BOE to discuss distance learning options for families in upcoming school year
HONOLULU (HawaiiNewsNow) - While students enjoy their summer vacation, Hawaii educational leaders are planning ahead for the upcoming school year figuring out how to incorporate distance learning.
The DOE previously announced that all students would be back to in-person learning for the 2021-2022 academic year, but BOE Chair Catherine Payne says many parents and families have inquired about distance learning options for their students. They’re now planning to take up the issue at their next meeting on July 15.
“Certainly the best place for children to learn is in the classroom,” Payne said during an episode of Insights on PBS Hawaii. “Some schools are already going into hybrid models. They’ve asked to do this as part of their design. And some schools are already planning for distance learning. So I think we need to just make sure that that option is available for all students who really really need it.”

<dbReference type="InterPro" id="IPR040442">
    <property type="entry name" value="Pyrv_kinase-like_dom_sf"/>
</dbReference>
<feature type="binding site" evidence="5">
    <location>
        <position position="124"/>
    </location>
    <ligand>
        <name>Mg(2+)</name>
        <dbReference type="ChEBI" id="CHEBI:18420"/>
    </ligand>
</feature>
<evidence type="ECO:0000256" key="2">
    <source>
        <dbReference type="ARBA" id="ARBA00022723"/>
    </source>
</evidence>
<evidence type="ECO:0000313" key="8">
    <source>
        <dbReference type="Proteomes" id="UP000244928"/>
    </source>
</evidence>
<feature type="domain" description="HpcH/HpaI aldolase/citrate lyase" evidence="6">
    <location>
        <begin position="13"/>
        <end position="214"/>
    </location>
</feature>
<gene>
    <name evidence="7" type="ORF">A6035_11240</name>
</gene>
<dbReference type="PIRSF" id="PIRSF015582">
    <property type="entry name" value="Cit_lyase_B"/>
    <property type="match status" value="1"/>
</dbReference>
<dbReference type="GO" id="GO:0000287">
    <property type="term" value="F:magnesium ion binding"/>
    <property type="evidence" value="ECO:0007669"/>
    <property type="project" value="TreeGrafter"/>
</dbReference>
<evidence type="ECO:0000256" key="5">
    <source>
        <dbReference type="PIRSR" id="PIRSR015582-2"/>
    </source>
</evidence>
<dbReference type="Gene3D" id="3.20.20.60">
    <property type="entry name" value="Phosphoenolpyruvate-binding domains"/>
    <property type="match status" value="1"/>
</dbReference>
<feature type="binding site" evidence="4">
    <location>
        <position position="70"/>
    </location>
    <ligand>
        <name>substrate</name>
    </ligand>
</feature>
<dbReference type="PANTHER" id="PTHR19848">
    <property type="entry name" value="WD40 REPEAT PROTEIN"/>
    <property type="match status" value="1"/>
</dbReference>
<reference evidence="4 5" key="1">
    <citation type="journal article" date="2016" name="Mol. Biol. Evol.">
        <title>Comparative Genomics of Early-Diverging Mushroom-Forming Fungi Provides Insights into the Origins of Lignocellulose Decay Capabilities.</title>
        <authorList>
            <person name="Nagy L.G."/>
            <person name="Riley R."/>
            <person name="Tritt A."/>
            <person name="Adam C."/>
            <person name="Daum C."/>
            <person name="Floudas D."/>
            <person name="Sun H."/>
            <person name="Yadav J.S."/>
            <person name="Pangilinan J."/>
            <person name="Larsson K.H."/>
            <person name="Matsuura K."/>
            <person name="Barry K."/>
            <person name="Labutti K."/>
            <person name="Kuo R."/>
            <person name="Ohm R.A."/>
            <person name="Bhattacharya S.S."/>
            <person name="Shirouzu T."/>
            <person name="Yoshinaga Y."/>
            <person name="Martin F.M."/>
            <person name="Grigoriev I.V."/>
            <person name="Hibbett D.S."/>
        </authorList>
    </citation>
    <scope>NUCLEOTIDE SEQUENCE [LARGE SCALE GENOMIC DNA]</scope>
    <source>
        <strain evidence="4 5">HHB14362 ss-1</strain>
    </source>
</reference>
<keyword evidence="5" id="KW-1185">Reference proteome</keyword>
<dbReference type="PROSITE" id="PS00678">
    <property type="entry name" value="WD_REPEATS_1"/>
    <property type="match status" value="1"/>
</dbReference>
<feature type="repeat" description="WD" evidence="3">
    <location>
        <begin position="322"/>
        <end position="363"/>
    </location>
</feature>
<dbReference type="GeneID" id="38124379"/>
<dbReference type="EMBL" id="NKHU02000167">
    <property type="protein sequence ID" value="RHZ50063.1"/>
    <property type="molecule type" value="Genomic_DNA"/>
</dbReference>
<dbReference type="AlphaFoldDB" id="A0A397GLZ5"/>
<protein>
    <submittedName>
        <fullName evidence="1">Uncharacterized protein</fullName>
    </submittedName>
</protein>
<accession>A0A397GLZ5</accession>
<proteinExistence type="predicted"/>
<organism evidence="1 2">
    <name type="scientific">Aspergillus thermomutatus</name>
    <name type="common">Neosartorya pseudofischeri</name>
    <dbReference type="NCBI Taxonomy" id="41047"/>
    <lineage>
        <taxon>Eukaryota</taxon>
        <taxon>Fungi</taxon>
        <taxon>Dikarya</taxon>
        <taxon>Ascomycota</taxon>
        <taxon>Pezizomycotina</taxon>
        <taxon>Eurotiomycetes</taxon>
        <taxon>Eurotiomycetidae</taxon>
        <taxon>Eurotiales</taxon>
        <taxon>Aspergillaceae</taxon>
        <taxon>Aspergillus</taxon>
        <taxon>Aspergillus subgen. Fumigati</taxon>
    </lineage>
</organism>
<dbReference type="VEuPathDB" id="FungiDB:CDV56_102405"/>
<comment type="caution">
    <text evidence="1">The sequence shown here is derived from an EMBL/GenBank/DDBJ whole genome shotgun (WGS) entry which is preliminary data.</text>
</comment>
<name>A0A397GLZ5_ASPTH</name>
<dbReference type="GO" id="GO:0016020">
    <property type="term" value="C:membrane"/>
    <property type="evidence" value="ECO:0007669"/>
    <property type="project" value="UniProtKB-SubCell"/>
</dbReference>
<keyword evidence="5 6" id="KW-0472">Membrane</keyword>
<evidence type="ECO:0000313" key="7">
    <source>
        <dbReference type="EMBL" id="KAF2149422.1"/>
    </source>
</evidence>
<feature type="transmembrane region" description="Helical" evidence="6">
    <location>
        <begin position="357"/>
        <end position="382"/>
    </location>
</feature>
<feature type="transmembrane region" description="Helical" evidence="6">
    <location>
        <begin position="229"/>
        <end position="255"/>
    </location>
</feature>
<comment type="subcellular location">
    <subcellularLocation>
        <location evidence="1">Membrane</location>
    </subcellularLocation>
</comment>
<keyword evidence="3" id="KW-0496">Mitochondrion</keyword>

She also pointed to Hawaii’s vaccination rate, noting that the vaccine isn’t approved for children under 12, leaving all elementary school students unprotected from COVID-19.
Incoming HSTA President Osa Tui Jr. said the HIDOE should tap into federal money to expand distance learning options.
One idea Tui floated was having dedicated teachers teach distance learning classes by complex, while in-person teachers focus on the class in front of them, instead of having to juggle both.
He also worries that forcing all students to return to classes could have a harmful impact on enrollment.
“When the parents say, ‘Nope, I don’t want to do that, I’m going to pull my kid out,’ that’s going to have drastic effects on the school and their budget. Their budgets are going to shrink and they’re going to lose teachers and what we want is to have qualified teachers in every classroom in front of every student and that’s going to be jeopardized if we continue down this path,” he said during the show.
Payne also said the DOE is working on obtaining licenses to use an improved distance learning platform for grades K-8, in the event it is needed. Use of Acellus — the previously DOE-approved distance learning platform — was stopped over concerns of “inappropriate and racist content.”
[Read a previous report: Parent complaints mount over use of DOE-approved platform for online learning]
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